Has anyone tried any commercial beers of note, this past year? Here are some of my favorites that I've enjoyed in 2005:
Local: This year's Nutcracker Ale by Boulevard Brewing, Kansas City. It's a bottle-conditioned ale that they produce for November and December only.
2005 Celebration Ale from Sierra Nevada. Always a good bet. If you can find their Harvest Ale on tap somewhere, you've just got to try it, as well. It's brewed with "green" hops, fresh from the hop harvest.
All of the fresh beer on tap at The Rogue in Portland, Oregon, Especially the Imperial India Pale Ale, Menage Frog Belgian Style Tripel, and the Morimoto Imperial Pilsner. Also, some of the beers I enjoyed and the relaxing time I had at Tugboat Brewing in Portland.
Six of us showed up to run our normal Tuesday night trail run, last night. The surface was glazed with mud that was half-way between frozen and wet, making for slick conditions in a few spots. It seemed darker than usual, because the wet mud is darker than the surface we are normally used to. My flashlight seemed dimmer, because of it. I was leading the charge and started off slow, but felt crappy on the first 5-mile loop. On the second loop I started getting into a rythym, and felt pretty good. I slowly poured on the speed through that whole loop, and we finished strong. I didn't think that I was going that fast, but was told otherwise by some of the usual suspects. All in all, a great 10-mile trail run.
When I got home, I had a great surprise. My daughter had come to our house earlier in the day and made some great soup out of Thanksgiving leftovers. My grandson was also there to greet me, (we were watching him 'til about 11:30pm). I sat down in front of the TV and poured myself a Boulevard Nutcracker Ale, which is especially good this season. A wonderful evening.
Side note: On Tuesday my son worked-out with the personal trainer (Igor) at my place of employment's wellness center. He will have a dietary consult with him on Wednesday, and plans on working-out 5 days a week. He told Igor that he is tired of having his dad being able to out-run and out-lift him. Maybe he will give up smoking. We can only hope. :-o
I just wanted to post a couple of photos from this last week. First, my grandson used his tree climbing expertise to pick one green orange and one almost ripe grapefruit, while at his Great Grandma's in Yuma, Arizona.
Also, the Wyandotte County Park trail crew at work last Sunday. Shane, Eric & Daughter, and Good Ben.
First, Texas: I spent 6 days in Texas for a certification refresher and test; (work related). It was tough this year; a lot of studying to pass my board certification, etc. I got to run for an hour and a half in Huntsville State Park, where my event in February will be. I also got to reserve a campsite there. I spent my last night in Houston and hit the Flying Saucer for a few good brews. (I was within walking distance from my motel, so no driving was involved). No beers of note, but I had a good time.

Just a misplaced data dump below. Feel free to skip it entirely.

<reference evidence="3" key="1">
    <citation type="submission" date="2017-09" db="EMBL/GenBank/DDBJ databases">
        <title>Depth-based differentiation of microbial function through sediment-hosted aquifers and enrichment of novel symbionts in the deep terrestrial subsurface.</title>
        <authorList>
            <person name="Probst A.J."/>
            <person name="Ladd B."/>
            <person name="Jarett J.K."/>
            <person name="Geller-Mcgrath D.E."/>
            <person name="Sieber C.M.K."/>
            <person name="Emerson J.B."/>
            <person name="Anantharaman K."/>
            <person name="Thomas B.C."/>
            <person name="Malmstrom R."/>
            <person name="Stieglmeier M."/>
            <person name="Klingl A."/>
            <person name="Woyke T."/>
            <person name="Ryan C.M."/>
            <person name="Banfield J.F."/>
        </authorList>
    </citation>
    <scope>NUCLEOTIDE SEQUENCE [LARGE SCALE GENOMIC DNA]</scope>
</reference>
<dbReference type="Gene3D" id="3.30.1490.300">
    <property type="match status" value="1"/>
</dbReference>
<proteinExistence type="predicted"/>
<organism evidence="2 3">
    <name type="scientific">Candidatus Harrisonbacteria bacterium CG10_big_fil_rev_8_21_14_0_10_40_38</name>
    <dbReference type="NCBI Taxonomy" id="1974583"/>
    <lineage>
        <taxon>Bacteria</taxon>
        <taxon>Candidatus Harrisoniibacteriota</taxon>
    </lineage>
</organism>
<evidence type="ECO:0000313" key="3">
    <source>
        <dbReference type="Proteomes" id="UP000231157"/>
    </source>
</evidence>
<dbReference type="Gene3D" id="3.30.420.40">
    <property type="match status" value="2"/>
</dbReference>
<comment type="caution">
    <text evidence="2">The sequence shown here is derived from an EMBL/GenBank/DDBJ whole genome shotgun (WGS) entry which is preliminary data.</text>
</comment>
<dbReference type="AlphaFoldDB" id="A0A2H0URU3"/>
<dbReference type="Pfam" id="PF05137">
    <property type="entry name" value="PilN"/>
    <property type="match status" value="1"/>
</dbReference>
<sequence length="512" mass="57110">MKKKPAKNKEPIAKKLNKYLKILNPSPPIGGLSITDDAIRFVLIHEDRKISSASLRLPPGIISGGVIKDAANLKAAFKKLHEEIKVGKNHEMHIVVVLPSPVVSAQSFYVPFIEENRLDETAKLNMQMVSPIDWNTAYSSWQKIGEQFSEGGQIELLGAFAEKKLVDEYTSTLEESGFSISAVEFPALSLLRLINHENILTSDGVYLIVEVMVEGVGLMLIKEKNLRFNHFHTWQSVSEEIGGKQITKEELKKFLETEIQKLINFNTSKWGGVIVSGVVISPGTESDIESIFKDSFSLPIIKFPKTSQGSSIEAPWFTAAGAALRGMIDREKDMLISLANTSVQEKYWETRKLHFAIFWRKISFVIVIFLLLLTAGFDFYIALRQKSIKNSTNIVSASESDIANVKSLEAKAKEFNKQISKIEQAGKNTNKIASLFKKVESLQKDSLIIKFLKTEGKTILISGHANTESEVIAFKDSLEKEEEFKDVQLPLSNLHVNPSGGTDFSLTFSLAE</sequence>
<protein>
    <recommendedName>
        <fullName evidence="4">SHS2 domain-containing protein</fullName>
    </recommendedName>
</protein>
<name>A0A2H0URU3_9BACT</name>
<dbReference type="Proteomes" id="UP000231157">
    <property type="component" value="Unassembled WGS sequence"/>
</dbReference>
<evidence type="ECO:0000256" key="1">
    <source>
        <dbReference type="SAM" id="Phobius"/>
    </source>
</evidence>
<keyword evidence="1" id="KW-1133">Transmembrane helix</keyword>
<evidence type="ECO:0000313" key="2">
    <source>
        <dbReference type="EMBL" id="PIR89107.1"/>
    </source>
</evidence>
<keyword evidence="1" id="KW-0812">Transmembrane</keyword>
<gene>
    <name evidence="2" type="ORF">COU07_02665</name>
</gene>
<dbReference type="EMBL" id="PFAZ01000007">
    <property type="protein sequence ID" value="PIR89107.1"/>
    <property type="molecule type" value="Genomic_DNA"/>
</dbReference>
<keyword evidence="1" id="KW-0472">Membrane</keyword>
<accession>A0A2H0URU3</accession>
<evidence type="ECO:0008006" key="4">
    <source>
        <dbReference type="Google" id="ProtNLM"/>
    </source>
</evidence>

I came back that Saturday, and on the way back from the airport we decided to try the new (chain restaurant) Granite City Brewpub at Zona Rosa shopping center. I tried the IPA, and it had some problems, but was drinkable. The staff knew nothing about the beer, though. I asked what the "specialty brew" tap handle was, and the only answer I could get was, "all of our beers are special." So I went to the bartender and got the same answer. Then I wanted a sample of the Maibock. She poured half of a shot glass of Maibock, and the other half with light lager. I said, "what the hell are you doing?" She said, "I'm giving you a double-pull." She explained that they give double pulls on all of their beers that are "more powerful" because the general public can't take the extreme nature of the tastes involved. You can actually order all of their beers that way. Cross this piece of shit operation off of my list. Yeah...so I'm a Beer Snob! A person has to have standards, though. Any "brewpub" in this day and age that thinks they have to "protect" people from complex or wonderful tastes by dummying-down their beers, should NOT BE IN THE BUSINESS OF BREWING! Fug off, Granite City. Go back to Planet Mediocrity, or where ever the heck you came from.
Then I spent Sunday, Monday, and Tuesday at home last week; I took last week as vacation, leading up to our trip to Yuma to spend Thanksgiving with the in-laws. Before I left, I transferred my first batch out of the new fermenter, a Belgian Tripel. to kegs and force-carbonated. I also transferred 10 gallons of Kölsch to kegs from a secondary fermenter. Both beers turned out marvelous! The Tripel is really complex, and you shouldn't drink more than a brandy snifter at a time. It started at a gravity of 1.085 and ended up at 1.012, and I used 4 different yeast strains and various temperature ranges during its fermentation cycle. The Kölsch is very refreshing with some pronounced noble hop notes. It was the lightest gravity Kölsch that I've produced, with an a final ABV of 3.1%. I created this batch for a friend of mine that I owe a couple of favors to.
We took my grandson with us to Yuma. This is the 4th plane trip for this fun little 3-1/2 year old. It was a pretty laid-back time, and I only ran once for about 90 minutes on the canals. A very relaxing trip to a sleepy little city. On the way back during the plane trip, I figured out a unique recipe for an all-grain, "Multi-Grain IPA" which will include Maris Otter malt, Pilsener malt, wheat malt, rye malt, and oat malt. More on that later. We got back late Saturday afternoon.